When you think of detox, you probably conjure up images of green juices and fasting in order to cleanse your body. While juicing is definitely healthy and excellent for your system because it provides nutrients and gives your digestive system a break, it turns out there are some risks that go along with it. Modern Farmer magazine featured an article regarding the potential environmental hazards the juice craze has gotten us into. The theory is the disposal of the fibers are ending up in landfills instead of compost bins due to city and state food regulations, which is wreaking havoc of our ecosystem. How sad to waste the leftover produce! Drinking non-pasteurized juice can also be dangerous for the elderly or people with weakened immune systems.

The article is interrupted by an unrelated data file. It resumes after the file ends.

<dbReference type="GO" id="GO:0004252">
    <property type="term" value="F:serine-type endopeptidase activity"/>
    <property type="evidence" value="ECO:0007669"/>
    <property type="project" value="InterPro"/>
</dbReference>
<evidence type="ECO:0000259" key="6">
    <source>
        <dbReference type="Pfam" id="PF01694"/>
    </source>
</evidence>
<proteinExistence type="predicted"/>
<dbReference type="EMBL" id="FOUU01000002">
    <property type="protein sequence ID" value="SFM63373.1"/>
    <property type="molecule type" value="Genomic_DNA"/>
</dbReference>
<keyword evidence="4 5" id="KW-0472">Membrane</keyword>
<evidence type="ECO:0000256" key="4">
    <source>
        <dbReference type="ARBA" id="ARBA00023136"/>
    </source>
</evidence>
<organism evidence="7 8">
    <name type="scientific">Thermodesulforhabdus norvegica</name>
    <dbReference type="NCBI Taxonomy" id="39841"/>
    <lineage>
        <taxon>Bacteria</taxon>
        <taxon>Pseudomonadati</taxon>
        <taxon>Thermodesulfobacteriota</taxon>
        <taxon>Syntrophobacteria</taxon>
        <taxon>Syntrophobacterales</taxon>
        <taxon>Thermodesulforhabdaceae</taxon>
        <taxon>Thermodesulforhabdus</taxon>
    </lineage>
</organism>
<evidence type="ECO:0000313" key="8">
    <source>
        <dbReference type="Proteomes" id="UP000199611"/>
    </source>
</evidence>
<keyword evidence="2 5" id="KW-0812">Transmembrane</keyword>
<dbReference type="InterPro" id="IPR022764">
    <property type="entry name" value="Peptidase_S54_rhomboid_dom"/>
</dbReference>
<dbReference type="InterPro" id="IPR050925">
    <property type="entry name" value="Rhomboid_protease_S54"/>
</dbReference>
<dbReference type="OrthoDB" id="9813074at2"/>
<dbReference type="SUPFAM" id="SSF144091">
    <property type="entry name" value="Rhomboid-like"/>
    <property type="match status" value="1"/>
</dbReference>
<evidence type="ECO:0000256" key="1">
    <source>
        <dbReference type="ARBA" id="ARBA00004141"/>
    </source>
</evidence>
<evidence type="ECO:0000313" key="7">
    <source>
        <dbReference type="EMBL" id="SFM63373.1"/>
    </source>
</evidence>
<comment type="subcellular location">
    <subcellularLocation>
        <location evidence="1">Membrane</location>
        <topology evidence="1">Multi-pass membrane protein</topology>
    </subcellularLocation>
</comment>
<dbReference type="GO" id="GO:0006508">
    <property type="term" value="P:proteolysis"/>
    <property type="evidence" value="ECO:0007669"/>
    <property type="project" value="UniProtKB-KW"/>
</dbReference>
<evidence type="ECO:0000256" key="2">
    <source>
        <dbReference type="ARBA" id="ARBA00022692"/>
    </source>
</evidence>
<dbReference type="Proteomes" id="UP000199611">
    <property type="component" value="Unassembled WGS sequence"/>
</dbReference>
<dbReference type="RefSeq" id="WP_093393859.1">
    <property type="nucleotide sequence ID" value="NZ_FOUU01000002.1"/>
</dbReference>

That all being said, I'm still an advocate for the benefits of juicing at home. Simply use your leftover vegetable and fruit fibers as compost in your garden, or as fiber "meat"balls in your pasta! (All you have to do is save enough fiber in your freezer until you're ready to nosh, add some breadcrumbs and a little seasoning to the thawed batch of remnants, and bake until golden brown! They swim great in red sauce.)
But what if you aren't wanting to risk the potential environmental or health issues linked to juicing? Welcome to gelatinous foods! Items like chia seeds, which inflate in liquid, and aloe vera are excellent sources of small intestine detoxifiers. They work to absorb bile your liver produces once it begins the stage of separating helpful nutrients from fats and other items that need redistribution. The bile ends up in your small intestine, hoping to attach onto something healthy that will help the digestive system function properly. Chances are, the bile ends up being redistributed a